Pyotr’s chest hits the edge of the pit hard, catapulting shattered lath and earth in an explosion of dirt and blood cry. Bouncing backwards into the pit, he’s gone in an instant, taking with him his mother’s fair hair, slight frame and lightning temper.
“Pyotr!” I watch impotently, my twitching finger resting on the trigger of the .50 cal. Mykola rushes the pit, his goggles still half muddied with twitcher blood and blowing dust. Dear God, I pray, I won’t lose two sons today. I flip the machine gun to rapid fire and depress the trigger. In the split second between my body’s assent and the gunpowder’s explosion in the chamber of the .50 caliber, my mind registers Pyotr’s face lunging above the edge of the pit.
I tug the aim high and watch dirt kick up immediately behind him. Several thunderous rounds tick off before I can release the trigger. Pyotr’s dagger flashes, the tip facing backwards, as he launches his upper body from the side of the pit bringing his full weight down with the savage blow.
Shrieking in pain, the twitcher’s torso emerges from the pit for the first time, and a chill grips me. So dark red as to nearly be black, the beast’s face is a blur of movements too rapid to discern—it’s physical actions outstripping my racing mind’s ability to interpret them. Twice it slams Pyotr’s body into the side of the pit. Gripping my son from behind with only one hand, a vaporous boil of blood bursts from its injured shoulder with each rapid pulse of its heart.
“Dammit, Pyotr. Get out of there.” Mykola’s standing only five feet away, already dangerously close. But his shotgun would tear both of them apart. I rest my finger on the trigger. One more second and I’ll have no choice. If the twitcher decides Mik is more of a threat it could be on him before there’s time to respond.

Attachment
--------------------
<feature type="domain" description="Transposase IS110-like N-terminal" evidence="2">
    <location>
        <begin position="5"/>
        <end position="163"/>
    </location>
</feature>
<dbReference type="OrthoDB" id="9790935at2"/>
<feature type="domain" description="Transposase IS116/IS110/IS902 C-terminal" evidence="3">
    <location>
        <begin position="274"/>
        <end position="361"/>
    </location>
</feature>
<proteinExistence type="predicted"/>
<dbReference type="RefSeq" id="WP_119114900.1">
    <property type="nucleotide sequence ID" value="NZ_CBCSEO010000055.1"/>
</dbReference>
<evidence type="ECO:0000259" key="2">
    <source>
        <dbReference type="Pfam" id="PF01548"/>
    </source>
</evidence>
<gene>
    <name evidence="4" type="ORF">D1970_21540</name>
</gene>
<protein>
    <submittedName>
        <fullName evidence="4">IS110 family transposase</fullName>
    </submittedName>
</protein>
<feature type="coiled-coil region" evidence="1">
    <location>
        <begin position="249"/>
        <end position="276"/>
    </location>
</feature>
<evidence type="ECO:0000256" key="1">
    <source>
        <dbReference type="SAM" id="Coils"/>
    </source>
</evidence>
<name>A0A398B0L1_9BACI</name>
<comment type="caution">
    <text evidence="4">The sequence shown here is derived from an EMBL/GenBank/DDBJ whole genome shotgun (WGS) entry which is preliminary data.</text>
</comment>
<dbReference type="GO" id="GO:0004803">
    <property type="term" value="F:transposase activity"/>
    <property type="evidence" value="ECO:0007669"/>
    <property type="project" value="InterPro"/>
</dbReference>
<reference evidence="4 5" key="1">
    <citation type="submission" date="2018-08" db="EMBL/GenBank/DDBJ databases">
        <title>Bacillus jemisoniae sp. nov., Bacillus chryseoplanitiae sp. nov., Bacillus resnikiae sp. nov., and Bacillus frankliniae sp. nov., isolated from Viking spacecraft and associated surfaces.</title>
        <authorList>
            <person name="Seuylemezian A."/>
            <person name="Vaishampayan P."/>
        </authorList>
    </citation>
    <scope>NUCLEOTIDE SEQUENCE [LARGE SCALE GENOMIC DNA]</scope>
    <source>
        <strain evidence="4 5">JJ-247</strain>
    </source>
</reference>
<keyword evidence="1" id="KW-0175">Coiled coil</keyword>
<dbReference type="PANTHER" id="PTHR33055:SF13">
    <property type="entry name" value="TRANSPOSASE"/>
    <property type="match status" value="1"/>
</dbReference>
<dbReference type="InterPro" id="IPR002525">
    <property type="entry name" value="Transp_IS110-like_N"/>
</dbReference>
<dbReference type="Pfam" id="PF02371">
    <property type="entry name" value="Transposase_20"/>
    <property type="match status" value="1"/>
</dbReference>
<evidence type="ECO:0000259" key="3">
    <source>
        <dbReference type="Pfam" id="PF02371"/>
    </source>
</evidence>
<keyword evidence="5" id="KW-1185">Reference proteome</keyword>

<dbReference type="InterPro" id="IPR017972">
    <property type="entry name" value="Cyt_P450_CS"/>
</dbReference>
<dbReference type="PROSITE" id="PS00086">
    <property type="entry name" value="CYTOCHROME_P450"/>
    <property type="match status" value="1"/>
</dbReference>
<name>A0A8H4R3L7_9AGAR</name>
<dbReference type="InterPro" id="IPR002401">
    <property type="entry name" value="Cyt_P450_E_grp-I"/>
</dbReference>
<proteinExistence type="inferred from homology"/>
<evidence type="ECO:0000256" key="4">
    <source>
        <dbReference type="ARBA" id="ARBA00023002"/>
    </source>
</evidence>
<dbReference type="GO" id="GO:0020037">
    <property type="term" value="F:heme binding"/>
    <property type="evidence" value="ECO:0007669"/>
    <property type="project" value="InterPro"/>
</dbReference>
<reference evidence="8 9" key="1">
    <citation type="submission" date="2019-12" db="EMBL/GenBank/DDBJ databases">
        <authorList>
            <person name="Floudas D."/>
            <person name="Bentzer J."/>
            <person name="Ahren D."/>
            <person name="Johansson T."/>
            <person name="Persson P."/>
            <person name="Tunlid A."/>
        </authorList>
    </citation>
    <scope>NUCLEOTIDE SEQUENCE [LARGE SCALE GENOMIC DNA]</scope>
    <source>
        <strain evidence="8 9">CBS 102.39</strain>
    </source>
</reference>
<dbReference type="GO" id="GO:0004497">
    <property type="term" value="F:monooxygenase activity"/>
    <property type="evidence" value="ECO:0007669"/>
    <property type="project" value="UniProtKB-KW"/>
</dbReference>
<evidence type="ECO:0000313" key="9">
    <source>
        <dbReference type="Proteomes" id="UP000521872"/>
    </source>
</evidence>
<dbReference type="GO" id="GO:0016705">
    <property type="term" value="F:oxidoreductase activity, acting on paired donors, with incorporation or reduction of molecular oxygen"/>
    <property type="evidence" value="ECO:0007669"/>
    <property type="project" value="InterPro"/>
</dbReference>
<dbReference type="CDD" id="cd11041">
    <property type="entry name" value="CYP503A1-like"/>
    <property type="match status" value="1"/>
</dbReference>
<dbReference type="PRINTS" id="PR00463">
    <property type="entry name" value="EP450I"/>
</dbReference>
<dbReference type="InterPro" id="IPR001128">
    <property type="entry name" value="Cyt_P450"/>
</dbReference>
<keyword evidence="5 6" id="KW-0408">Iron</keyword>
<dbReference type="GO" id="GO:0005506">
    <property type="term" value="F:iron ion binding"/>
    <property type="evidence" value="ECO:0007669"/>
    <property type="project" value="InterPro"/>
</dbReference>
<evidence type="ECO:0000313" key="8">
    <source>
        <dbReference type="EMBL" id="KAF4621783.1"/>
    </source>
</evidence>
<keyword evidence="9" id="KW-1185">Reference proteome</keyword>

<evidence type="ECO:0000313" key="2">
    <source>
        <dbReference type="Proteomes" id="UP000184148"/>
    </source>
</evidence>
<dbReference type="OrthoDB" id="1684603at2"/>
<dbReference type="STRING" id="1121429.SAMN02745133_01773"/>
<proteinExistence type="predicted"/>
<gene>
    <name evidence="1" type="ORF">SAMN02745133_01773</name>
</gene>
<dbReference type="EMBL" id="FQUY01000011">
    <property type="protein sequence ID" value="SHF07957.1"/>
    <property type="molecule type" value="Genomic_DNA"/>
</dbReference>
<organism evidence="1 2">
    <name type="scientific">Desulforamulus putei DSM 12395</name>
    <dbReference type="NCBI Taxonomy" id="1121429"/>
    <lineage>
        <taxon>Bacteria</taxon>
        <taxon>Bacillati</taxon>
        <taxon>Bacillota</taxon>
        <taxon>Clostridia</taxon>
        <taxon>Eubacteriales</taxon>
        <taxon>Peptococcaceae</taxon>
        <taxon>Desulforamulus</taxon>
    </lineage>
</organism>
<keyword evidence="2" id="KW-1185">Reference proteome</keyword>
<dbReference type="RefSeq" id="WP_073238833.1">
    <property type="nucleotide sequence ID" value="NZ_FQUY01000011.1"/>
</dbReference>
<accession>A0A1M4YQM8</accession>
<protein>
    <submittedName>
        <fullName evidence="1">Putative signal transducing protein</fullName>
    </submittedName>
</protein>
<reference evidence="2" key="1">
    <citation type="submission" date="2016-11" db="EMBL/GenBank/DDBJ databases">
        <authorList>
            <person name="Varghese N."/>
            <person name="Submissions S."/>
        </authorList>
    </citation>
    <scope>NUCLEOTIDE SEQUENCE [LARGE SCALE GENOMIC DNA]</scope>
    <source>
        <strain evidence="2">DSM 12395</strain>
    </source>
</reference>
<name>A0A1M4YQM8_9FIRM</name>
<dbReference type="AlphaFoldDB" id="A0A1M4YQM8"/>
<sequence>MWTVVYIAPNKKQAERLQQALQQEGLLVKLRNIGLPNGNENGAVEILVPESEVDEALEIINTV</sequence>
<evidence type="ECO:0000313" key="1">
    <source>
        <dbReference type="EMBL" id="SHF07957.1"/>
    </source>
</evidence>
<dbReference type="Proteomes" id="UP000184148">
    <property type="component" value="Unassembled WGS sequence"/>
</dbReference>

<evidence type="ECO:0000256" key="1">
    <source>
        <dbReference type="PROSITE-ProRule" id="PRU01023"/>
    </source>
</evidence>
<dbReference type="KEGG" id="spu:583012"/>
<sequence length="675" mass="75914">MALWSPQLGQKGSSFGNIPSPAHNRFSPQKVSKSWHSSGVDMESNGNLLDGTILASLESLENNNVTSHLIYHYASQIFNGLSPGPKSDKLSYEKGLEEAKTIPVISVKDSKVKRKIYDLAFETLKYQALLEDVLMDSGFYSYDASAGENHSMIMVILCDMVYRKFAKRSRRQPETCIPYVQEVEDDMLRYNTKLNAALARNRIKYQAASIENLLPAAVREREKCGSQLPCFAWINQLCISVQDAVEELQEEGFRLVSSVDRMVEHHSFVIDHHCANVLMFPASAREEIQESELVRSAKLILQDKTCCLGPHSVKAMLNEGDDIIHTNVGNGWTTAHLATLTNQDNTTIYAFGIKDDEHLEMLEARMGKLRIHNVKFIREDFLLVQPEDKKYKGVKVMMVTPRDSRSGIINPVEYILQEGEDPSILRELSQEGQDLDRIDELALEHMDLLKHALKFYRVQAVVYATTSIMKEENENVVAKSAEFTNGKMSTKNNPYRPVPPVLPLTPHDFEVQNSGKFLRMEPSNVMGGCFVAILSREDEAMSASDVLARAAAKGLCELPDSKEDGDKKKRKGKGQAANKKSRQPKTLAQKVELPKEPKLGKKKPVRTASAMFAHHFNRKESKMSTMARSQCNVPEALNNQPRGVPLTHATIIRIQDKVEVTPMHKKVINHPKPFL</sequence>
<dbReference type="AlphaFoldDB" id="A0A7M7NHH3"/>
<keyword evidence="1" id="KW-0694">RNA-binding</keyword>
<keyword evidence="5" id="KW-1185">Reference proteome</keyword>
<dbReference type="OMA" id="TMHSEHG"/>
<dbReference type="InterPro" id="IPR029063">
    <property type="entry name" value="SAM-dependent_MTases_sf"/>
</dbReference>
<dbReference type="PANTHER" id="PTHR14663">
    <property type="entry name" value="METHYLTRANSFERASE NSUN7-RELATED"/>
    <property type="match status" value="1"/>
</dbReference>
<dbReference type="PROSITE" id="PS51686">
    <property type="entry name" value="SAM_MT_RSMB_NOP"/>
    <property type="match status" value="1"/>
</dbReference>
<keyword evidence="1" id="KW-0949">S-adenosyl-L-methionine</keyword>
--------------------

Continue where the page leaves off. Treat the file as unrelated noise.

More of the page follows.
Then the miraculous happens. In the flurry of uncontrollable movement Pyotr guesses right. Grasping his ax with his left he throws a backward jab with his dagger in his right. The thrust, directed originally at thin air, catches the twitcher’s dancing head in its jaw. Spasming in pain, the monster throws Pyotr through the air like a rag doll, ax and all.
Gunfire explodes as both Mykola and I unleash hell’s fury. But the twitcher’s lightning quickness renders the .50 cal. worthless, like trying to shoot quail out of the sky with a pistol. Mykola blasts the animal’s leg off with his first shot—five feet away with the choke set to full spread and he nearly misses.
The twitcher spins and takes a moment to regain balance on one leg, focusing on Mykola now. The trigger still depressed, I sweep the ground aiming for his second leg while battering the desolate plains with the machine gun’s echoing thunder. The recoil starts to tip the truck, and I adjust my aim accordingly. Mykola pumps another round into the chamber and fires at the twitcher’s midriff.
Both of us are late as the twitcher leaps toward my youngest. The shotgun blast rips off another leg, but fails to stop it. In a desperate effort Mykola grips the shotgun like a bat. Suddenly with a whuffing thud Pyotr’s ax strikes the twitcher full mast and in mid-flight. With a final blood cry the beast’s torso knocks Mykola to the ground and falls motionless, bleeding out in the ruddy dirt.
I slam Leviathan’s gyros into a full 360 sweep of the horizon, searching for twitchers who may have heard the gunfire, and come up empty. In the seconds it takes me to remount the machine gun onto the truck and begin lowering the ramps, Leonid lifts Mykola to his feet. Mykola dashes toward Pyotr while Leonid dislodges the ax from the dead twitcher.
All three sons are huddled together by the time I bring Leviathan’s treads to a stop right beside them. “Pete? Dammit, Pete.”
Mykola leans back so I can see my middle born. Leonid has him propped up, and he’s smiling.
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